His home was Cynfal Fawr, in the parish of Maentwrog, Merioneth. His father was Dafydd Llwyd ap Howel ap Rhys. It is known that Huw Llwyd and his brother Owen bought much land in that neighbourhood. He fought in France and Holland in a Welsh regiment raised to fight the armies of Spain in the Low Countries. It is thought that he built the present Cynfal house; the poet Huw Machno has a cywydd, c. 1630, in which the interior and the exterior of the house are described. Huw Llwyd's wife was the daughter of the house of Hendre-mur (or Mur-castell), a house about two miles from Cynfal.
Huw Llwyd's poems are in the free and the strict metres. Some of his best-known poems relate to foxes and hounds; he is reputed to have been a famous sportsman (two of his poems to the fox are sometimes attributed to Edmund Prys). In one cywydd he asks Thomas Prys, of Plas Iolyn, Denbighshire, for a couple of hounds; see also a cywydd by Hugh Salesbury who asks Edward Lloyd, S. Asaph, to let Huw Llwyd have a greyhound cub this was on 6 October 1606. A medical treatise in the hand of Ellis Wynne ('Y Bardd Cwsc') in Pen. MS. 123 is taken from a MS. belonging to Huw Llwyd, who appears to have had some skill in medicine and who also, if local tradition be believed, had the reputation of being skilled in wizardry. It is not known when he died; it is, however, known that he lived at Cynfal in 1629 and that he outlived his neighbour, archdeacon Edmund Prys.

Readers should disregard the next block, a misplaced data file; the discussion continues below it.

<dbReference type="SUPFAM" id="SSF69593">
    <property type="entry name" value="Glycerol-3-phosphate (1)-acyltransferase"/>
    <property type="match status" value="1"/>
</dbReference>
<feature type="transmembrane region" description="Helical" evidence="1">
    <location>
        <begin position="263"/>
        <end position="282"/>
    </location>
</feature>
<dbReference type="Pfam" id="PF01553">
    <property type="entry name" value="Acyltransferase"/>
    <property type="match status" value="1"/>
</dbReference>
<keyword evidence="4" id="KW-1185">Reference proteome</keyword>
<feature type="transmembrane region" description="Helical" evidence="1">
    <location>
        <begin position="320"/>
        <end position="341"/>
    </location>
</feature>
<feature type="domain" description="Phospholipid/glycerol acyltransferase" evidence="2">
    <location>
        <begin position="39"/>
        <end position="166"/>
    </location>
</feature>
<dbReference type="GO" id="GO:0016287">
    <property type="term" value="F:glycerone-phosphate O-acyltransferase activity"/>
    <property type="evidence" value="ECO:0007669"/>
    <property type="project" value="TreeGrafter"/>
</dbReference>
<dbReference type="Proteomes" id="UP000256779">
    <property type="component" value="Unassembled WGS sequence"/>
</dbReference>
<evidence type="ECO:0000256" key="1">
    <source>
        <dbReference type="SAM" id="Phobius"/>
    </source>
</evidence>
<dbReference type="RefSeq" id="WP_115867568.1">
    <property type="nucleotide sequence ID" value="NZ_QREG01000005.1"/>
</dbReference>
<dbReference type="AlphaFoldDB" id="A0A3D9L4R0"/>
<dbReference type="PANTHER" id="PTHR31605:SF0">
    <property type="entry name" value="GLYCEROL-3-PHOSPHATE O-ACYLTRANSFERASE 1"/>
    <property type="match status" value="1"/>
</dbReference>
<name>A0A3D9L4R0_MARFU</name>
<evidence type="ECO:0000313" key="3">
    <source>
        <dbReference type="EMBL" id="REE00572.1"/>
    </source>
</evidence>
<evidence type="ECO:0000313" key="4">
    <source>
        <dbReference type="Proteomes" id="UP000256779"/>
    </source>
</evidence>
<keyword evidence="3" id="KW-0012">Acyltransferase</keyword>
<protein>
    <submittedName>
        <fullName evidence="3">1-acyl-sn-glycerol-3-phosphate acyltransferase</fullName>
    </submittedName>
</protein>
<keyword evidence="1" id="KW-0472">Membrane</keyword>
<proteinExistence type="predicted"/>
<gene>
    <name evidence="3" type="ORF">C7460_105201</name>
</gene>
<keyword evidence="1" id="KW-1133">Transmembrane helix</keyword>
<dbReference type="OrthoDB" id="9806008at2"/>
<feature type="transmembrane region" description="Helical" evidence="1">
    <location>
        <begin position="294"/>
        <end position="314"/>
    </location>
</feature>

Published date: 1959
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